Activists are pulling out all the stops ahead of a development summit at UN headquarters on 20-22 September. Pro-aid and anti-poverty lobbyists are trying everything from giant letters to banging pans to raise awareness of the high-level event.
The Millennium Development Goals (MDGs) suffer from a lack of widespread public recognition, not least in the summit’s host country, the US. Mobilizing popular support and influencing delegates will demand a range of online and offline techniques, according to advocacy specialists, some more quirky than others.
Human rights in general, and gender rights in particular, are at the heart of these calls. Amnesty International, for example, has a 3,865-strong online petition to put human rights at the centre of the fight against poverty. In addition, an enhanced focus on gender rights will likely be reflected in the revised “outcome document” to be signed by global leaders in reaffirming their commitment to the eight goals at the 10-year mark.
Another focus is the financial gaps: approximately US$20-$40 billion could be required annually until 2015 just to meet global targets on reducing child and maternal mortality rates, according to the Partnership for Maternal, Newborn and Child Health.
An energized public serves a crucial role in holding political leaders accountable to meeting financial and other commitments to the MDGs, says Lysa John, campaign director for the civil society coalition of more than 160 partners, the Global Call to Action against Poverty (GCAP). It makes an even bigger difference when activists pressure leaders in their home countries.
Passionate rallies cannot always match the impact of a private meeting with top senior officials, however. Most NGOs and advocacy groups have been using this traditional campaign method in the past few months, said Elisa Peter, chief of the UN’s non-governmental liaison office in New York.
But the term MDG is not an easy sell, advocacy workers say.
“We’re trying to help people understand MDGs as global issues related to hunger, poverty, health, women and children and to use terms they can identify with,” said Aaron Sherinian, spokesman for the UN Foundation charity.
According to a 2010 Gallup poll, 68 percent of Americans think the US and UN should be more focused on “issues” such as disease, poverty, education and health, Sherinian says.
When the UN Foundation unveils an “interactive” digital advertisement in Times Square at the beginning of September, it will be with the assumption that “people recognize the issue of the promises more than they recognize the term [MDG] itself”, Sherinian explained. “They understand the issue and they get behind the issue.”
The term “MDGs” is not widespread on the social change site BloggersUnite.com, where more than 50,000 bloggers log in monthly to post events related to health, climate change and education in developing countries.
“In the world I live in, the issues that the MDGs address are being talked about, but not in those exact terms,” said BloggersUnite founder Tony Berkman. “We all have our own approaches to getting the word out about eradicating poverty.”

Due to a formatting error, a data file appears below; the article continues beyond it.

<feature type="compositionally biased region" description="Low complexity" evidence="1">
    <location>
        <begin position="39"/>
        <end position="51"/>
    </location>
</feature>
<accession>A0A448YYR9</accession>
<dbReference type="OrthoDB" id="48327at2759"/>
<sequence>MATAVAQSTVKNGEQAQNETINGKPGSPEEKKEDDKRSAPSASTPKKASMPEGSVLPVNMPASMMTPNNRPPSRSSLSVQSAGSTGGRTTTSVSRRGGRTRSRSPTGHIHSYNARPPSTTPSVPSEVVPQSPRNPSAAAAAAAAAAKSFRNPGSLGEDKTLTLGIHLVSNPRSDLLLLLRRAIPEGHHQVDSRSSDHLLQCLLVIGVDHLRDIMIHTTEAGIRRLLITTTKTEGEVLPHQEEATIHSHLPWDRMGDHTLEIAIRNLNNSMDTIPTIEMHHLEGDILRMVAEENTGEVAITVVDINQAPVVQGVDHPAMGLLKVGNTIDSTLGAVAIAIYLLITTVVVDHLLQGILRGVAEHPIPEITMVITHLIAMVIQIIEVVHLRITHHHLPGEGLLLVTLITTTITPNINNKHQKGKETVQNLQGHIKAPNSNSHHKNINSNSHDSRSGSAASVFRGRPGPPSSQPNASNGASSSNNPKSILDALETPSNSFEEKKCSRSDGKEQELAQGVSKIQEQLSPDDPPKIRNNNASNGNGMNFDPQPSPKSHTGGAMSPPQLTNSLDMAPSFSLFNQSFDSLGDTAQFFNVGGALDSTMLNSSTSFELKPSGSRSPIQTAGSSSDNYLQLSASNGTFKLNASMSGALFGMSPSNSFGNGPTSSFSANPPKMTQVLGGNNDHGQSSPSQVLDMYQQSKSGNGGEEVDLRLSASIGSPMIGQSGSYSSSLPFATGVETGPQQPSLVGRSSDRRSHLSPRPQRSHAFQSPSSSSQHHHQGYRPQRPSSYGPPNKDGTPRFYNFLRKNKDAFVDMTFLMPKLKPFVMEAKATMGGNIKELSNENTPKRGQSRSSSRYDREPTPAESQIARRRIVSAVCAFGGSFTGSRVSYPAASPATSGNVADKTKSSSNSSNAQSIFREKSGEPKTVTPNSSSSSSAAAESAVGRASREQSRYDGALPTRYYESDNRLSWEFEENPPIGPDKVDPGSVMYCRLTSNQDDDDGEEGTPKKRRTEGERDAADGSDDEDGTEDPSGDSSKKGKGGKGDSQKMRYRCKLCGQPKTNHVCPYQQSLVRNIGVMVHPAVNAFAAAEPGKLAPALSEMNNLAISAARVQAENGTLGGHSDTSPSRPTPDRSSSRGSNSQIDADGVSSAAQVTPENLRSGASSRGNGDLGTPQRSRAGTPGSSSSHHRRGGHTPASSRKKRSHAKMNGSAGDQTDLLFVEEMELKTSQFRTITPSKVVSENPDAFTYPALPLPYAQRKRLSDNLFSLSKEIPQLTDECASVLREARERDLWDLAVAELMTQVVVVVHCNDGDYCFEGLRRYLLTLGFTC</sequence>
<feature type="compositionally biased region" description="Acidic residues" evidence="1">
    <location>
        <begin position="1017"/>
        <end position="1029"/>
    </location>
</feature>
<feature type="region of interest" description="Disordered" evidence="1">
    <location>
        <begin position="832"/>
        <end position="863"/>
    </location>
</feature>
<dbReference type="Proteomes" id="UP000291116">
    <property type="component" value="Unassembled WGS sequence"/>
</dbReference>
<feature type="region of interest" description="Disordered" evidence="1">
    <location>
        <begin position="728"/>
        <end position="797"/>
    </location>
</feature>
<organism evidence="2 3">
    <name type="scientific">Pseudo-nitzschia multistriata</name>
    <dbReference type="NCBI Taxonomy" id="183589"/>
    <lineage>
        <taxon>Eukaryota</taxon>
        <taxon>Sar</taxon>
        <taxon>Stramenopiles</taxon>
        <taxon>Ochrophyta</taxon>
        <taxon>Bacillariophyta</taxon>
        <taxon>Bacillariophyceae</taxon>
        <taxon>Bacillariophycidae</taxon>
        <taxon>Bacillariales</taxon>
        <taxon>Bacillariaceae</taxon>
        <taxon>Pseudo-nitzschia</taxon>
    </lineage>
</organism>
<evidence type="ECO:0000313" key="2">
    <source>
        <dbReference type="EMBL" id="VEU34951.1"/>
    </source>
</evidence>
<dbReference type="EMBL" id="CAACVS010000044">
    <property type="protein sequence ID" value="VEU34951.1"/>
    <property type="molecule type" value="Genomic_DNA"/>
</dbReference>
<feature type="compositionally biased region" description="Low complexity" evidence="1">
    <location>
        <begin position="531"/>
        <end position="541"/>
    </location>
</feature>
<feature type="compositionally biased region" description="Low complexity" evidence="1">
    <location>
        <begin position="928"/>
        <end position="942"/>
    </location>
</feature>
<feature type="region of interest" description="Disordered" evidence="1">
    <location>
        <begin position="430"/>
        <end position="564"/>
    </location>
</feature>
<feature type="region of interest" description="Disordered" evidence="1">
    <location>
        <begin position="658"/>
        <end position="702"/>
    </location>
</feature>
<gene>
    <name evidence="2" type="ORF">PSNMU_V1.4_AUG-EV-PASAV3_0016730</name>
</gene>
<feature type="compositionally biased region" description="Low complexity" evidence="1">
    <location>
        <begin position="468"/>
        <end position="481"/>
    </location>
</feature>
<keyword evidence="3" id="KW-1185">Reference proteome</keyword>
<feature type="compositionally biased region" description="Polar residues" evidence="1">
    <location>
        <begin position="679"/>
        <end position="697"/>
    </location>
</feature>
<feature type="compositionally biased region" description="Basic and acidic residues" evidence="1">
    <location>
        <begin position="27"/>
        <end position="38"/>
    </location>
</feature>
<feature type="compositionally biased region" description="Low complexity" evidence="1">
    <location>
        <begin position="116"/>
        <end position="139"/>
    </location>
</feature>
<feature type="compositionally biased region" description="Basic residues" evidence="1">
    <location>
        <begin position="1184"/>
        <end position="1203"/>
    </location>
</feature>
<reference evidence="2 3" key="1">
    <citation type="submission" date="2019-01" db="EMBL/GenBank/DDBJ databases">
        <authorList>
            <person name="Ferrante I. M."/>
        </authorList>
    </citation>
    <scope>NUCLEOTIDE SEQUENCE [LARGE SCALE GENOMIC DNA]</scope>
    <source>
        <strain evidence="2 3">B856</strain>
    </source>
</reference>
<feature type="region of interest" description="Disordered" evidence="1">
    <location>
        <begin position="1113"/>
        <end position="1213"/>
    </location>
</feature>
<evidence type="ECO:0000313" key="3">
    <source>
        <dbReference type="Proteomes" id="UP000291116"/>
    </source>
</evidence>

As well as being little known, the investment and stamina required to maintain the goals in the face of public disinterest and public sector deficits needs a special type of commitment.
When Millennium Promise Alliance CEO John McArthur spoke at the US House Committee on Foreign Affairs on achieving the MDGs – the first hearing of its kind – in July, he lobbied in terms of domestic politics.
“The MDGs should be, but have not been, a strategic priority for the United States,” he said in the hearing. “The President’s recent national security strategy placed a strong emphasis on development in the poorest countries.”
“For the US to incorporate the goals into its development policy and thinking is hugely important,” McArthur later told IRIN.
During the June hearings, GCAP wrote a 1.8m high open letter to UN Secretary-General Ban Ki-moon, recommending a stronger human rights focus within the MDGs.
UN security stopped it from entering the Secretariat, but Ban’s office heard about the roaming letter and invited GCAP organizers to a private meeting, pledging enhanced collaboration with civil society.
GCAP, with Oxfam, Amnesty and others, plans to continue its super-sized campaigning in September. Its partners are planning thousands of events, including a bell-ringing session in Indonesia and a gathering of homeless people to bang on pots and pans in Malaysia, during Stand Up, Take Action, Make Noise for the MDGs events from 17 to 19 September.
In Bhopal, India, university students will sign a compilation of songs about ending poverty. Activists in Italy will gather at various events to make a steady noise mimicking heart beats by pounding on their chests, drums and clapping their hands. Across the Philippines, people will partake in a massive church bell-ringing campaign on 19 September. More initiatives are being announced daily.
GCAP will also display giant signed charters from its networks across Asia, Africa, Latin America, Europe and the Middle East that joined in answering the question of “The World We Want [in] 2015”. Viewers at multiple New York sites can then supplement the charters and write their own expectations and demands for the summit.
“We want to make a noise around the world and it is intended to be a big one,” said Rajiv Joshi, a GCAP organizer in New York.
If that noise is clear enough and uniformly pitched, it stands a strong chance of reverberating inside the General Assembly hall from 20 September. It remains to be seen if the activists make it past security with their giant paperwork or not.
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[This report does not necessarily reflect the views of the United Nations]